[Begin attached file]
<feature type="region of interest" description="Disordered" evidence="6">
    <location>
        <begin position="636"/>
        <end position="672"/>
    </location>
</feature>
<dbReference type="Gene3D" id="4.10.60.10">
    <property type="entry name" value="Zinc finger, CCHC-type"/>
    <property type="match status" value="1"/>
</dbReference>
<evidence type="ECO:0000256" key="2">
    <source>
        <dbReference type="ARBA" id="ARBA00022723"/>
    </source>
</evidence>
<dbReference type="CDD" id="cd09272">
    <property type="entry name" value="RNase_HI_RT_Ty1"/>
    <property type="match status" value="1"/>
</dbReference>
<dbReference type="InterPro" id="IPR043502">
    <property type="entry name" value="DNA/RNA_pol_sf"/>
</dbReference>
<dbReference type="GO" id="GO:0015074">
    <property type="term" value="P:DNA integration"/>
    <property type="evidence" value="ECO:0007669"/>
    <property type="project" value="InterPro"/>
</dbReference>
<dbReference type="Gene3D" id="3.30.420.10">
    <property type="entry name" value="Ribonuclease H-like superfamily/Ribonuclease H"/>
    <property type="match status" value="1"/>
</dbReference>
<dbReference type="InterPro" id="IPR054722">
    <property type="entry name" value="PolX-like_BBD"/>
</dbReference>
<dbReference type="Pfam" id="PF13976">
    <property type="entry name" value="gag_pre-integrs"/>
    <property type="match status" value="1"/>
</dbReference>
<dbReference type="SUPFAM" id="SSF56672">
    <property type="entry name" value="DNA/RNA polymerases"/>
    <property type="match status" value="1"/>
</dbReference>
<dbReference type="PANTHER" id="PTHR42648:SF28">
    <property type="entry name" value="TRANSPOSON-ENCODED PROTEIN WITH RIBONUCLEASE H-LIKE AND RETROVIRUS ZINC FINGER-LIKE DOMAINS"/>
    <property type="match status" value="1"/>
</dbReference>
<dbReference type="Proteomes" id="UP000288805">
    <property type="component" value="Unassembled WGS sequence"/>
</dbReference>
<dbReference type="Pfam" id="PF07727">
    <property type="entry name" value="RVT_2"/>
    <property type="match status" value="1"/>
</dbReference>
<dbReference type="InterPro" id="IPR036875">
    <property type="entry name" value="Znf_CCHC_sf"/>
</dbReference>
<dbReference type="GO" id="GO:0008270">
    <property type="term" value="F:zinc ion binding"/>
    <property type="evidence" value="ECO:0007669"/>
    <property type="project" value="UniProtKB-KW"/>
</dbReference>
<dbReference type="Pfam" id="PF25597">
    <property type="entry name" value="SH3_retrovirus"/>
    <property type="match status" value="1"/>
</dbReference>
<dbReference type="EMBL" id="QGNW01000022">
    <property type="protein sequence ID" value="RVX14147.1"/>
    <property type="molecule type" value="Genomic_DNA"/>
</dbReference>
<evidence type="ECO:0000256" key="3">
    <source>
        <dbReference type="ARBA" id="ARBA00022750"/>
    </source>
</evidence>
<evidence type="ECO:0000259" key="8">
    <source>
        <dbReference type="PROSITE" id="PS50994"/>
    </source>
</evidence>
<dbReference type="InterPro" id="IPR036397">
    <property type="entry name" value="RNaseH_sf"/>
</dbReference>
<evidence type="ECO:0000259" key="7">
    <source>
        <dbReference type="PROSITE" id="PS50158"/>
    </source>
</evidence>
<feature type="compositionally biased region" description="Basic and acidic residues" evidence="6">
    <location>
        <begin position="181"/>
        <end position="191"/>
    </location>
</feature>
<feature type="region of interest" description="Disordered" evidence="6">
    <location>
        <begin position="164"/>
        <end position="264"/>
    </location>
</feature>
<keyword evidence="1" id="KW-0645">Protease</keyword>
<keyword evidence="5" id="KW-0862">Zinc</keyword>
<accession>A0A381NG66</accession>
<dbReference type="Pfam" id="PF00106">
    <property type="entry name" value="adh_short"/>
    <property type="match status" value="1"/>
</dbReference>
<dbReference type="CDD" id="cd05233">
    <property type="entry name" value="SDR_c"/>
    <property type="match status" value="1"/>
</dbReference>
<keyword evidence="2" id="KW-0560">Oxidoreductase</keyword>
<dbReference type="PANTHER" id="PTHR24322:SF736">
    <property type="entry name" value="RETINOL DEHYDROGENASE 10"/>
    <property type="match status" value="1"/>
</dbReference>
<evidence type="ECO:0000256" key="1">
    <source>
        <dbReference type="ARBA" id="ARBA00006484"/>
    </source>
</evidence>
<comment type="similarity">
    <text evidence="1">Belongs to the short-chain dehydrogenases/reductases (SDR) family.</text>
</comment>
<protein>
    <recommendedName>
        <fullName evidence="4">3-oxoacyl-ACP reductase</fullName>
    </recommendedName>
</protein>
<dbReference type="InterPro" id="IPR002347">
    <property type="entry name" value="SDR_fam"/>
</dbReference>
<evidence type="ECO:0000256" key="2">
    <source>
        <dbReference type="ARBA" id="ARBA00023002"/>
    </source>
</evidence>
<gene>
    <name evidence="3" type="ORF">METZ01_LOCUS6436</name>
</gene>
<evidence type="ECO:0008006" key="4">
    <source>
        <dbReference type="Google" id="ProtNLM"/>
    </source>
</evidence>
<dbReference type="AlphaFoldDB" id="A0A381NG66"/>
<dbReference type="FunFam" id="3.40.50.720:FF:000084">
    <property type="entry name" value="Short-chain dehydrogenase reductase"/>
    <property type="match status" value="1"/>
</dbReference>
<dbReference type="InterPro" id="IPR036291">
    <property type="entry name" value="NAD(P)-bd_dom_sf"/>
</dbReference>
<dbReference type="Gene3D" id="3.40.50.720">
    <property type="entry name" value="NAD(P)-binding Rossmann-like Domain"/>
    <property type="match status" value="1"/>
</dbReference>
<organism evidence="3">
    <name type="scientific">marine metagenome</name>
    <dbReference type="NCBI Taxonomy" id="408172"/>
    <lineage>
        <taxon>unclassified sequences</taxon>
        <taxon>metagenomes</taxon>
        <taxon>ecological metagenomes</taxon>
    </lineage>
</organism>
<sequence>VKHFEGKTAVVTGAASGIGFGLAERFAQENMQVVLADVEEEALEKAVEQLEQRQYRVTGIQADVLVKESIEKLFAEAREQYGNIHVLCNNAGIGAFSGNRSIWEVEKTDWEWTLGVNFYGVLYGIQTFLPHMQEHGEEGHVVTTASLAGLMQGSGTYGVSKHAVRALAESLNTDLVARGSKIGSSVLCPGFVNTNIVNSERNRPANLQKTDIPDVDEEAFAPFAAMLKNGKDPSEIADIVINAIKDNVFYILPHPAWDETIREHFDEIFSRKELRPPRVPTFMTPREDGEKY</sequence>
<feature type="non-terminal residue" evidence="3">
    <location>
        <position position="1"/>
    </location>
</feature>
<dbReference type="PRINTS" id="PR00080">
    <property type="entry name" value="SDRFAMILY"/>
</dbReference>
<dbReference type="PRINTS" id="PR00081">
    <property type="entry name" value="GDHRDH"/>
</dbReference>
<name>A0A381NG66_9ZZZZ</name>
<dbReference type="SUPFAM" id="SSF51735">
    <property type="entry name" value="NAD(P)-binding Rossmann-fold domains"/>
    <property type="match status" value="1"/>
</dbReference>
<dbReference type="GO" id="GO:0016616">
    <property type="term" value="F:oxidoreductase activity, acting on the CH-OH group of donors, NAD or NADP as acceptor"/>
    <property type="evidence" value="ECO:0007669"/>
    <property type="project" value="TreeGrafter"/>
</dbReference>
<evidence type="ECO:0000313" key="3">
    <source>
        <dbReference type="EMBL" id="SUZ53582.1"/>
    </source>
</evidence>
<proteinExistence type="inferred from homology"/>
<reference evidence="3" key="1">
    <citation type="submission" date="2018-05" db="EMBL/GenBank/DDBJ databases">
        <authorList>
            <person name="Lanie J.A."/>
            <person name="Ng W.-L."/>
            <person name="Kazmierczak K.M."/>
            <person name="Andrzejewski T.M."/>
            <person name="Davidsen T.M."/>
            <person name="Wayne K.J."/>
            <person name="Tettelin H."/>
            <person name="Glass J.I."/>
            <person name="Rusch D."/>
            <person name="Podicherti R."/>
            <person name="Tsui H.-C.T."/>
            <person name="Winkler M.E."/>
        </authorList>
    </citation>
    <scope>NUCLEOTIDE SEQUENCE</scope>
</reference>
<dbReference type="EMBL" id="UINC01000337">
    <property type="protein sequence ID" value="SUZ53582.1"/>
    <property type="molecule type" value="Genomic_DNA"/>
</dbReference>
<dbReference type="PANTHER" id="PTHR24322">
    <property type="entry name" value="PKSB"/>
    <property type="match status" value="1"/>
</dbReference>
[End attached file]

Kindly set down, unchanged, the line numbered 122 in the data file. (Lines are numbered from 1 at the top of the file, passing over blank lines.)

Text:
    <text evidence="1">Belongs to the short-chain dehydrogenases/reductases (SDR) family.</text>